Reading through the many advice columns on the Internet, I am disappointed that the so-called “experts” continue to talk about “heterosexuals,” “bisexuals,” and “homosexuals” when referring to the romantic feelings of these populations, and then dismiss the sexual feelings of their male readers as meaningless (or as “not meaning you’re gay or bi”) simply because it is sex, not romance, that the readers confess to being curious about.

A typical reader comment would go something like, “I’m a straight guy not interested in other guys. But I like sucking a man’s penis.

Am I gay?” The “expert” would then say something like, “Just because you enjoy gay sexual activity doesn’t mean you’re gay, or even bi. It is your emotional feelings that determine your sexual orientation. If you only like girls, then you’re probably heterosexual.”

The problem with this exchange (so typical on the Internet and even scholarly journals) is that the terms remain vague. Things such as “like girls” would presumably mean in a romantic sense. But this is not made clear, and the purely sexual feelings/activities are dismissed as “not the real thing.” Unfortunately, this approach belittles sex and raises romance as the REAL determinant of “sexual” orientation.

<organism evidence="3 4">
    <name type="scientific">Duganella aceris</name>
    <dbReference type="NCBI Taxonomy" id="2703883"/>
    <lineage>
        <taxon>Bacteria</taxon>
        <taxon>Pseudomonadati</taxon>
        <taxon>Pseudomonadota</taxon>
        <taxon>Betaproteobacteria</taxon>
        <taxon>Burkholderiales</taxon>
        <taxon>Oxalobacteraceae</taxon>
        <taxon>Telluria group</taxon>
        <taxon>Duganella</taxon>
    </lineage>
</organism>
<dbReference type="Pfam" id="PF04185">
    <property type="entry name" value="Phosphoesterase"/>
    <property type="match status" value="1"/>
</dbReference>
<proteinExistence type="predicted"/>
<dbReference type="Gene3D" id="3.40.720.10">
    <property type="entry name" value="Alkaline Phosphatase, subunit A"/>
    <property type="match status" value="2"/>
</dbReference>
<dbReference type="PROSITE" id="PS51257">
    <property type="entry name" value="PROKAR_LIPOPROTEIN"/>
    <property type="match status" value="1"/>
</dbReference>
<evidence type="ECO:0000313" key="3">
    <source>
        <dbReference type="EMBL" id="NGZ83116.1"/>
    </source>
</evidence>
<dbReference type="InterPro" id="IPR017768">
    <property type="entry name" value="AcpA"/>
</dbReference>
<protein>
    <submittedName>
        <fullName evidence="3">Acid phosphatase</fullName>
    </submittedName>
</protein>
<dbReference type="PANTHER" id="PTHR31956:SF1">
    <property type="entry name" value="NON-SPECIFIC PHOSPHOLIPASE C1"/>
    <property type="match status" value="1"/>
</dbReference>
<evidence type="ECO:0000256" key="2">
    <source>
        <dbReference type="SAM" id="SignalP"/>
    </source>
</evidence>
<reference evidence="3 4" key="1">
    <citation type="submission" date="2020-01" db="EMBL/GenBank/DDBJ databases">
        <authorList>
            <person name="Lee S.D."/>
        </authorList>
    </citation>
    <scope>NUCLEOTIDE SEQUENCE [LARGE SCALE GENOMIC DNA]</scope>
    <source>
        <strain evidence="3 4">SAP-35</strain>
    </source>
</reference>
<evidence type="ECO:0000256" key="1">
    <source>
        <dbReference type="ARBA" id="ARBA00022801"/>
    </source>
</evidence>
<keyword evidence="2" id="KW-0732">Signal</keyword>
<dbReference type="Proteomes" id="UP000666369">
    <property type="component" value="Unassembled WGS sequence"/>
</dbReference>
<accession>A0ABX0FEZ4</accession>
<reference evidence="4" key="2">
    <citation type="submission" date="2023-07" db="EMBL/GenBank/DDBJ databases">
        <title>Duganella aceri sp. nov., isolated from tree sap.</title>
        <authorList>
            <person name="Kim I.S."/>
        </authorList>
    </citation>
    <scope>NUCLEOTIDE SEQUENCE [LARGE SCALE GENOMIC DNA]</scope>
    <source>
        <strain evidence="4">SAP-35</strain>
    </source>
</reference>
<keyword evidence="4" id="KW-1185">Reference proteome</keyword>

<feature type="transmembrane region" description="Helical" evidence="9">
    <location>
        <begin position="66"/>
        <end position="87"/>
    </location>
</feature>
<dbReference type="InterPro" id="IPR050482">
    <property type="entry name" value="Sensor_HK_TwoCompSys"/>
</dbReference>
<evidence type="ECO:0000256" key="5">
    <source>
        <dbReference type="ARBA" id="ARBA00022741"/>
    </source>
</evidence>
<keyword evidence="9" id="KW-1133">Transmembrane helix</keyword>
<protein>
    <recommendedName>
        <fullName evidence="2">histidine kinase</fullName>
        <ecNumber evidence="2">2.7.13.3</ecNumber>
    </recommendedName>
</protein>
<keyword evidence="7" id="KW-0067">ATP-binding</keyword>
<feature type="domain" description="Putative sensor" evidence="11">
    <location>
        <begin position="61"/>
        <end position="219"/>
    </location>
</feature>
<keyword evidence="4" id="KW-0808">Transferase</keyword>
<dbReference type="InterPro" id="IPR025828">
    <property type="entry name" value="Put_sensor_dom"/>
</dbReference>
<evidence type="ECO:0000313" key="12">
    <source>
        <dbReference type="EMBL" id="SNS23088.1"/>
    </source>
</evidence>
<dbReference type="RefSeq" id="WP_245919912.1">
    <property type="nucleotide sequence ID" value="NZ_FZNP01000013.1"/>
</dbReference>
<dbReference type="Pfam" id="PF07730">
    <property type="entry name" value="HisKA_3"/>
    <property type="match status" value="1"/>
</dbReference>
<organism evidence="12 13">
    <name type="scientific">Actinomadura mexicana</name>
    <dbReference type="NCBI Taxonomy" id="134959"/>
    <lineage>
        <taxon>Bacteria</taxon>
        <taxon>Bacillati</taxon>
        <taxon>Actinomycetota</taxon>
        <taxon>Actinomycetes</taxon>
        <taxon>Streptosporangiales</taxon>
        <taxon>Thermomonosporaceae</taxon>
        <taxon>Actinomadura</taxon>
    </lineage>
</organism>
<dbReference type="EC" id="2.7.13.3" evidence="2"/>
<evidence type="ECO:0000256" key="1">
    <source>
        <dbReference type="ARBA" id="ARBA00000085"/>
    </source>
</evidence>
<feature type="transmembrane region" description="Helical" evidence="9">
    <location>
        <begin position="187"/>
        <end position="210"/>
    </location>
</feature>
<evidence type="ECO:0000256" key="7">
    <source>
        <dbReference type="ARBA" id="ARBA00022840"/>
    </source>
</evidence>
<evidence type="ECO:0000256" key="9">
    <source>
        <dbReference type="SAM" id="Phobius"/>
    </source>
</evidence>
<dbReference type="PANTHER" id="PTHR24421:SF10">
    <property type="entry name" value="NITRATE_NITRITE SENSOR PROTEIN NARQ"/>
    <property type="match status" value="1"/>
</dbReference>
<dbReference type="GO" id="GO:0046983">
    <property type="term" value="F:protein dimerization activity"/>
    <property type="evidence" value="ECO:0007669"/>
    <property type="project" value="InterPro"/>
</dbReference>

For males, however, sex ALONE is just as important as romance, and terms are simply lacking to allow them to make sense (to tear apart, if you will) these different elements of their lives, much less to name and even identify along different tiers of “orientation”-in this case sexual vs. romantic. vs. platonic orientation.